01 of 05
Pandan Leaves in Southeast Asian Cooking
Pandanus amaryllifolius is one of the many varieties of pandan (screw pine). Known in the culinary world as pandan leaves, they have a characteristically fresh fragrance that is highly-prized in Southeast Asian cooking.
Pandan leaves are used in a variety of ways in Southeast Asian cooking. A leaf is tied into a knot and added to rice and stews during cooking. Diced marinated chicken is wrapped in pandan leaves then fried to make the very popular Thai chicken pandan dish which can be fried or... baked. Pandan leaves are chopped and pressed to squeeze out the color and flavor to make drinks, breads, cakes and a host of sweet delicacies.
While pandan leaves are cheap and widely available in Southeast Asia (it is also so easy to grow them in a pot), finding fresh pandan leaves can be a challenge in other parts of the world. An article in Serious Eats says that dried pandan leaves, concentrated gels, and canned extracts are available although nothing beats fresh.
If you have access to fresh pandan leaves and you want to make the most of them to bring out the flavor in breads, cakes, and sweets, here is a step-by-step guide on how to make fresh pandan extract.Continue to 2 of 5 below.
02 of 05
Prepare the Pandan Leaves
Rinse the pandan leaves and cut off the root ends.
Cut the leaves into smaller pieces. How small depends on the tool you will use to grind them. If using a mortar and pestle, cut the leaves as finely as you can. If using a blender or a food processor, cutting them into two-inch lengths should be sufficient.Continue to 3 of 5 below.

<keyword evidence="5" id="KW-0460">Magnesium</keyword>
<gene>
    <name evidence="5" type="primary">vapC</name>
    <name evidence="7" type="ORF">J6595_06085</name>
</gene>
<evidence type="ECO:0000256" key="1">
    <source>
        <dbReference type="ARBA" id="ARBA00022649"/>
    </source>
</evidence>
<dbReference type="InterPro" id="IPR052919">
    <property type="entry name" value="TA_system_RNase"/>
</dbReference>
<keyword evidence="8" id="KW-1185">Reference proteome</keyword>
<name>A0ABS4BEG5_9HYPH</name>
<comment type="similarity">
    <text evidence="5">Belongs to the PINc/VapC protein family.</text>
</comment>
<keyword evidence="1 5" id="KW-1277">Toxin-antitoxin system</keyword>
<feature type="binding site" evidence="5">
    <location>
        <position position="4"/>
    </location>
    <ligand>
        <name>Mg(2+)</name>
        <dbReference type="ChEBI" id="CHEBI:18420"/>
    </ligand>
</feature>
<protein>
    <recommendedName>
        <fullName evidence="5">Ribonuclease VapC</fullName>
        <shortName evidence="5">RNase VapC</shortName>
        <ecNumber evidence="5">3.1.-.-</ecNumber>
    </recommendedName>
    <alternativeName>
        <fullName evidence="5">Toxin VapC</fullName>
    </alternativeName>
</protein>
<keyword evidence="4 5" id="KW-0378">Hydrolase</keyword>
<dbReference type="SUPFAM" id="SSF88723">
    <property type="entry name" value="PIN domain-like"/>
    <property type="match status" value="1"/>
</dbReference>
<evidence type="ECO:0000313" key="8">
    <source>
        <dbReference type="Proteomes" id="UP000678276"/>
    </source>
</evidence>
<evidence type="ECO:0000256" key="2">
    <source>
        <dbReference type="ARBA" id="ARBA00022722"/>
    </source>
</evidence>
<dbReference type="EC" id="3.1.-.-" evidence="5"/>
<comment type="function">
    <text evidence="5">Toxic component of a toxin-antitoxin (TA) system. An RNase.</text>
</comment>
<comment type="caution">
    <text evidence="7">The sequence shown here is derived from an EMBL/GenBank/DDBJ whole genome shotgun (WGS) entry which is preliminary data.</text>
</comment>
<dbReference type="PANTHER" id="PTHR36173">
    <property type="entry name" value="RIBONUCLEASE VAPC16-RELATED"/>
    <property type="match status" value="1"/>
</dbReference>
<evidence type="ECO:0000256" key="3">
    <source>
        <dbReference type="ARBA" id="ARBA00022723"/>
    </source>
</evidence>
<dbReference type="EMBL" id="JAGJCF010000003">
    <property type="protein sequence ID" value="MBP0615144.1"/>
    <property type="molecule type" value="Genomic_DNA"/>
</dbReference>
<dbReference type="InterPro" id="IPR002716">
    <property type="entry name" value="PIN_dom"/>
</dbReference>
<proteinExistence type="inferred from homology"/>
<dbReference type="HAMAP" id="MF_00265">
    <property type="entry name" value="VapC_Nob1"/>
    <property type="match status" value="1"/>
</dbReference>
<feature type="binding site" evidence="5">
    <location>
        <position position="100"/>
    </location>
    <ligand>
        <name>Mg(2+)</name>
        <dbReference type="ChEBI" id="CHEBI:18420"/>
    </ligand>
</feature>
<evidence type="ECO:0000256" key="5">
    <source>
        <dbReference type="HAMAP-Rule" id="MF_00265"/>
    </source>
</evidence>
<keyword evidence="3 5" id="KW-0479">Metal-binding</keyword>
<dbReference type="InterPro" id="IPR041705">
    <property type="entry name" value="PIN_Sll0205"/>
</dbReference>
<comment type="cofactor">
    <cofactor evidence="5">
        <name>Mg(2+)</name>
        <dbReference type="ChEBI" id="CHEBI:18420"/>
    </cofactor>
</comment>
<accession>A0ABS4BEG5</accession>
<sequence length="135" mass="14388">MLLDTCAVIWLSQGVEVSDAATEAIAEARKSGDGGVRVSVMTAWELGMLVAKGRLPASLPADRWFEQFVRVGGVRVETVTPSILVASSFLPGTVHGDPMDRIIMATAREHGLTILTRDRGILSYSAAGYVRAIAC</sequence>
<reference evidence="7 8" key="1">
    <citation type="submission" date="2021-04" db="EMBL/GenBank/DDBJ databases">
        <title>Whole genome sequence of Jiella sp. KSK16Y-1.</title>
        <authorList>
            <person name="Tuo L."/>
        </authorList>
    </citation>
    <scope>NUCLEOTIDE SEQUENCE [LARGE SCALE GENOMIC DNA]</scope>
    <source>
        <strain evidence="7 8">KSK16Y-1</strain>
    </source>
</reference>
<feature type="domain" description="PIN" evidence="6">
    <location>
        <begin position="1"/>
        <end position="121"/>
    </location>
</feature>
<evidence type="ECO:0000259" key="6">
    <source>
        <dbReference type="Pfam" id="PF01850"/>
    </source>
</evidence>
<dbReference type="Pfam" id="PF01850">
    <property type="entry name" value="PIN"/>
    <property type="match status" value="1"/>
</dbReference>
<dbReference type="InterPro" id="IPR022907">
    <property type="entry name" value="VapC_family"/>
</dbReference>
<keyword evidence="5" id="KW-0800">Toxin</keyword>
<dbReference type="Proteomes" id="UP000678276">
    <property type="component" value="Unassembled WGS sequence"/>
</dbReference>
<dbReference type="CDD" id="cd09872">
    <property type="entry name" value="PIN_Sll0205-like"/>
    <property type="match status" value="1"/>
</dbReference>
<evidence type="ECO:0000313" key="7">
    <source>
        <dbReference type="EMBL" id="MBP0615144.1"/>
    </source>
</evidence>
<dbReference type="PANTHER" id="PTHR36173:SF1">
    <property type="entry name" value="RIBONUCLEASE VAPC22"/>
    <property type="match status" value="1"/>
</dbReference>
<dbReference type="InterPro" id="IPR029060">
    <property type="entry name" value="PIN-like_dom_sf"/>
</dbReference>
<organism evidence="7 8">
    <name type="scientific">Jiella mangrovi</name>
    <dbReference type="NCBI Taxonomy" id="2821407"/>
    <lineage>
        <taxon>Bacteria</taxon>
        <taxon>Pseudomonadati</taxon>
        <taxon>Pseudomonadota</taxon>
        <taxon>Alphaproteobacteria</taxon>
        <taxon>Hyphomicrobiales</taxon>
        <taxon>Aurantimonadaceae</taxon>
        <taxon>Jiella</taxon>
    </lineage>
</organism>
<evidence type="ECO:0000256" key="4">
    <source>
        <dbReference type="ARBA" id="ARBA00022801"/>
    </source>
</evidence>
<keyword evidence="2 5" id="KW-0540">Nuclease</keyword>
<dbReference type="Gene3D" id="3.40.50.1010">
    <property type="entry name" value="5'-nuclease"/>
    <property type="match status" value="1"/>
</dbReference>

03 of 05
Finely Grind the Pandan Leaves
In this tutorial, a food processor was used to make pandan extract.
Place the leaves in the food processor and add just enough water to cover them. Process until the leaves turn into really small bits and the water becomes green.
Follow the same procedure if using a blender.
If using a mortar and pestle, grind the leaves (circular motions with the wrist) until fine, add a little water, continue grinding then add more water and stir.Continue to 4 of 5 below.
04 of 05
Strain the Pandan Water
Strain the pandan water. An ordinary strainer is usually sufficient but if your food processor turned the pandan leaves into smithereens, you might want to use a double layer of cheesecloth.Continue to 5 of 5 below.
05 of 05
Squeeze Out the Juices
Squeeze the ground leaves to get as much of the flavor and color. If using a strainer, use the back of a spoon to press down the leaves. If using cheesecloth, wring the cheesecloth as hard as you can.
The strained pandan water is ready to use. It recommended that you use it immediately while the aroma is at its most potent. You can keep the pandan water in the refrigerator in a tightly covered jar for a day or two, but don't expect it to be as good as when you first squeezed it.